The last proposed step involves society. Society is living in a ‘call mom first culture.’ Child is sick at school- call mom. Child needs to make a dentist appointment- call mom. Child wants to have a playdate- call mom. Some of the fault lies in the way we fill things out. Many forms list mom as the primary or only contact when it should contain both parents. There is a gendered assumption that mom will do ‘all the things.’ It is time to breakdown these gendered assumptions by removing gender from jobs. One way to do this is to encourage both parents to do ‘all the things’, or divide them equally. Let’s let dad do bath and bedtime while mom pays the bills. Let’s let mom get the oil change in the car while dad bakes the birthday cake. Let’s allow all of this while removing judgment and shame from both parties and applaud parents for parenting. Society has gendered all of these roles while they should be just roles. 

Together moms and dads need to fight for equality. Together they could write letters to the government to ask for better support for childcare or for sick leave when children are sick. And together, they need to create a space where both of them can work while sharing the load because they know that society accepts nothing less.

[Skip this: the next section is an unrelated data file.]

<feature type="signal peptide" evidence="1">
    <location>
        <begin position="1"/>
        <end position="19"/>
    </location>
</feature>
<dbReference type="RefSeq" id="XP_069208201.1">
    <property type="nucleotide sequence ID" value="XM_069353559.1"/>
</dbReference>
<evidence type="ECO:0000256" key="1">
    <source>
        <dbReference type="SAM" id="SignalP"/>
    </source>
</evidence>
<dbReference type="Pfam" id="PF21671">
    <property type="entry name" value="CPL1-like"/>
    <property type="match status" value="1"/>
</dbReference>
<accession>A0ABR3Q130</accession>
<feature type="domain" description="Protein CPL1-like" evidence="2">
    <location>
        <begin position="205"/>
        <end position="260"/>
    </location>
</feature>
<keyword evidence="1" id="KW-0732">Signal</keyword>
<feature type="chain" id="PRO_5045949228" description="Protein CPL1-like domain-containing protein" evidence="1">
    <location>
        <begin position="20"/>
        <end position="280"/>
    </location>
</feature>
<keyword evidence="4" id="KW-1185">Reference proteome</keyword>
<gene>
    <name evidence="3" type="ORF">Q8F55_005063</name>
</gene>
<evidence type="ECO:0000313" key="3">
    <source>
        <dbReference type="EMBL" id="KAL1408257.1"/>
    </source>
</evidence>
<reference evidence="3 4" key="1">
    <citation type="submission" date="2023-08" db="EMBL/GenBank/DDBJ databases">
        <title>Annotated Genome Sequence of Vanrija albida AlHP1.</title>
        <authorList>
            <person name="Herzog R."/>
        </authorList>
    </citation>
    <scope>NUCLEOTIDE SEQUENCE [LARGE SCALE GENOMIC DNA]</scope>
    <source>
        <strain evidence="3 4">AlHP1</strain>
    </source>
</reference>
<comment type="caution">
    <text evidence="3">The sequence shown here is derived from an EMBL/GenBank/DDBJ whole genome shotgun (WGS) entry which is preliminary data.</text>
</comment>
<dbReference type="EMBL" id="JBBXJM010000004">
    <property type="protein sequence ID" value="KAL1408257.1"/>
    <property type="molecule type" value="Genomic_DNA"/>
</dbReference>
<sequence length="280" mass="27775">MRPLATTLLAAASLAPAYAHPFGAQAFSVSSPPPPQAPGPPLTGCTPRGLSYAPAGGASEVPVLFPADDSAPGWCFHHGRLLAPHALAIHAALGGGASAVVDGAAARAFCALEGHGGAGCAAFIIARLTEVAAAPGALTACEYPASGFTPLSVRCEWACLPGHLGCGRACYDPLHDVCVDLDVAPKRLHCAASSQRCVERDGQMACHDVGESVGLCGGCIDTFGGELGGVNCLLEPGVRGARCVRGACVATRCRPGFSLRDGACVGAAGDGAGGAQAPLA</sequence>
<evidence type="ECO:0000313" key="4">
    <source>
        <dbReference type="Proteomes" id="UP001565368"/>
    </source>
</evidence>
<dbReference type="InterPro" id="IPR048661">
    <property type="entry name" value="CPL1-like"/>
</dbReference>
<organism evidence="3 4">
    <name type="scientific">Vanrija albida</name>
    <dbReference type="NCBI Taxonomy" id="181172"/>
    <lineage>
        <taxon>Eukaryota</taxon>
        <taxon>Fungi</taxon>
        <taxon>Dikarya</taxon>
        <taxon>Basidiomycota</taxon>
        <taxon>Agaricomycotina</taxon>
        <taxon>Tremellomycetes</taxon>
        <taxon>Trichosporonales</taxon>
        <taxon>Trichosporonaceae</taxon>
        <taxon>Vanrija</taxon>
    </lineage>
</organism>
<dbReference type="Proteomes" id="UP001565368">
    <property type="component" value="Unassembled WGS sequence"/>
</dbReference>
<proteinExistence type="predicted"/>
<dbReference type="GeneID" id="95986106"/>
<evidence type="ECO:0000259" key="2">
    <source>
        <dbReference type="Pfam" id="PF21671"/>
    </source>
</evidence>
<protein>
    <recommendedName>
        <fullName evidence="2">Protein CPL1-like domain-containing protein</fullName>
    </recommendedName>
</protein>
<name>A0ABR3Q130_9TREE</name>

To conclude, we have recognized a systemic problem in how women are falling behind in the workforce, and it starts in the home. I have shared my vision for how together men and women can share the workload at home while supporting each other in careers, and I have outlined some plans of action. This is not a final answer. There are years of gender-defined roles to unpack, but it is a start. The process can only occur if both men and women are invested in change and willing to participate in the strategies to impose these changes. The results will be fruitful. We will see more and more women getting ahead, a generation of children who see gender equality, and families living within a value structure that they all support.